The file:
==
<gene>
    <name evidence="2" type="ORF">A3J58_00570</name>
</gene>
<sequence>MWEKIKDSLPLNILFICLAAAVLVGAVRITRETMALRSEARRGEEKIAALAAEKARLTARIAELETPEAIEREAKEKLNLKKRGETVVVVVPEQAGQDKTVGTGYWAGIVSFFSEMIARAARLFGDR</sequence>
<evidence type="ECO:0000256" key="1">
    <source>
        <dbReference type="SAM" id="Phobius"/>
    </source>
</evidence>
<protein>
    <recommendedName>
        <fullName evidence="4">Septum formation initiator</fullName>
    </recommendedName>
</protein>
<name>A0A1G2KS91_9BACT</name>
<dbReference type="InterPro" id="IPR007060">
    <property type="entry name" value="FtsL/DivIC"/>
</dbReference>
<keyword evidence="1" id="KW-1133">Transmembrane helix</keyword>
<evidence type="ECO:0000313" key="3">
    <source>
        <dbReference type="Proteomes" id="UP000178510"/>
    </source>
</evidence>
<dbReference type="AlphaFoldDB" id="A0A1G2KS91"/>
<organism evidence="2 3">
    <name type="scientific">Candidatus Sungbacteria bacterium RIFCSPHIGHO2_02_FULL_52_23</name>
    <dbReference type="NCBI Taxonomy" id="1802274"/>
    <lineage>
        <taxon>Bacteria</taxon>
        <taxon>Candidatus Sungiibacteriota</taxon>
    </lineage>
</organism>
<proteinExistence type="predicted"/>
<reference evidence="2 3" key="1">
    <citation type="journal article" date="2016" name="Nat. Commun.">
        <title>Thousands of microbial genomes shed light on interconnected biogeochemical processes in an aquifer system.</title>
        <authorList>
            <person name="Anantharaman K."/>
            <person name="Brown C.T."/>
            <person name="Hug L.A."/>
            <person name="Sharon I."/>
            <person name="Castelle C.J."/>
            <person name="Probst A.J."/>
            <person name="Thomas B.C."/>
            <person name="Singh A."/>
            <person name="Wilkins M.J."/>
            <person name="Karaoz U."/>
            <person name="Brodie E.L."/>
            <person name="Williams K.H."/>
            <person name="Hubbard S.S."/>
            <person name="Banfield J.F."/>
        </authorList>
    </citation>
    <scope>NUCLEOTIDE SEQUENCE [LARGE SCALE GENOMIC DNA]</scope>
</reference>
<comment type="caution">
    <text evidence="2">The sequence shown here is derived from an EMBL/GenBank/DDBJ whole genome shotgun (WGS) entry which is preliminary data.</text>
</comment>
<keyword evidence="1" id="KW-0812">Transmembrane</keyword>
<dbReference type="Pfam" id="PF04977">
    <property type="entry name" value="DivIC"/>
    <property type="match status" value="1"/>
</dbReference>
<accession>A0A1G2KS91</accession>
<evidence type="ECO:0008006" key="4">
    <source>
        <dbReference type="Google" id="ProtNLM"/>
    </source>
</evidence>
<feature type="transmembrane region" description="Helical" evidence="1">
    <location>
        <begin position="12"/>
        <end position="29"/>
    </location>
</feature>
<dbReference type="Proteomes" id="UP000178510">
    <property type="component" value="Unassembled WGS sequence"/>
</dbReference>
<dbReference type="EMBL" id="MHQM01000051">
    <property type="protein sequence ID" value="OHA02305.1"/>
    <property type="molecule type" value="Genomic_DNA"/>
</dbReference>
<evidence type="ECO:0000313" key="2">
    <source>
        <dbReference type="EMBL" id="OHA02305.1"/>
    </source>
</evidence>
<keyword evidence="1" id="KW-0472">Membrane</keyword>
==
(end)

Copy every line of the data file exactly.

<gene>
    <name evidence="2" type="ORF">A3J58_00570</name>
</gene>
<sequence>MWEKIKDSLPLNILFICLAAAVLVGAVRITRETMALRSEARRGEEKIAALAAEKARLTARIAELETPEAIEREAKEKLNLKKRGETVVVVVPEQAGQDKTVGTGYWAGIVSFFSEMIARAARLFGDR</sequence>
<evidence type="ECO:0000256" key="1">
    <source>
        <dbReference type="SAM" id="Phobius"/>
    </source>
</evidence>
<protein>
    <recommendedName>
        <fullName evidence="4">Septum formation initiator</fullName>
    </recommendedName>
</protein>
<name>A0A1G2KS91_9BACT</name>
<dbReference type="InterPro" id="IPR007060">
    <property type="entry name" value="FtsL/DivIC"/>
</dbReference>
<keyword evidence="1" id="KW-1133">Transmembrane helix</keyword>
<evidence type="ECO:0000313" key="3">
    <source>
        <dbReference type="Proteomes" id="UP000178510"/>
    </source>
</evidence>
<dbReference type="AlphaFoldDB" id="A0A1G2KS91"/>
<organism evidence="2 3">
    <name type="scientific">Candidatus Sungbacteria bacterium RIFCSPHIGHO2_02_FULL_52_23</name>
    <dbReference type="NCBI Taxonomy" id="1802274"/>
    <lineage>
        <taxon>Bacteria</taxon>
        <taxon>Candidatus Sungiibacteriota</taxon>
    </lineage>
</organism>
<proteinExistence type="predicted"/>
<reference evidence="2 3" key="1">
    <citation type="journal article" date="2016" name="Nat. Commun.">
        <title>Thousands of microbial genomes shed light on interconnected biogeochemical processes in an aquifer system.</title>
        <authorList>
            <person name="Anantharaman K."/>
            <person name="Brown C.T."/>
            <person name="Hug L.A."/>
            <person name="Sharon I."/>
            <person name="Castelle C.J."/>
            <person name="Probst A.J."/>
            <person name="Thomas B.C."/>
            <person name="Singh A."/>
            <person name="Wilkins M.J."/>
            <person name="Karaoz U."/>
            <person name="Brodie E.L."/>
            <person name="Williams K.H."/>
            <person name="Hubbard S.S."/>
            <person name="Banfield J.F."/>
        </authorList>
    </citation>
    <scope>NUCLEOTIDE SEQUENCE [LARGE SCALE GENOMIC DNA]</scope>
</reference>
<comment type="caution">
    <text evidence="2">The sequence shown here is derived from an EMBL/GenBank/DDBJ whole genome shotgun (WGS) entry which is preliminary data.</text>
</comment>
<keyword evidence="1" id="KW-0812">Transmembrane</keyword>
<dbReference type="Pfam" id="PF04977">
    <property type="entry name" value="DivIC"/>
    <property type="match status" value="1"/>
</dbReference>
<accession>A0A1G2KS91</accession>
<evidence type="ECO:0008006" key="4">
    <source>
        <dbReference type="Google" id="ProtNLM"/>
    </source>
</evidence>
<feature type="transmembrane region" description="Helical" evidence="1">
    <location>
        <begin position="12"/>
        <end position="29"/>
    </location>
</feature>
<dbReference type="Proteomes" id="UP000178510">
    <property type="component" value="Unassembled WGS sequence"/>
</dbReference>
<dbReference type="EMBL" id="MHQM01000051">
    <property type="protein sequence ID" value="OHA02305.1"/>
    <property type="molecule type" value="Genomic_DNA"/>
</dbReference>
<evidence type="ECO:0000313" key="2">
    <source>
        <dbReference type="EMBL" id="OHA02305.1"/>
    </source>
</evidence>
<keyword evidence="1" id="KW-0472">Membrane</keyword>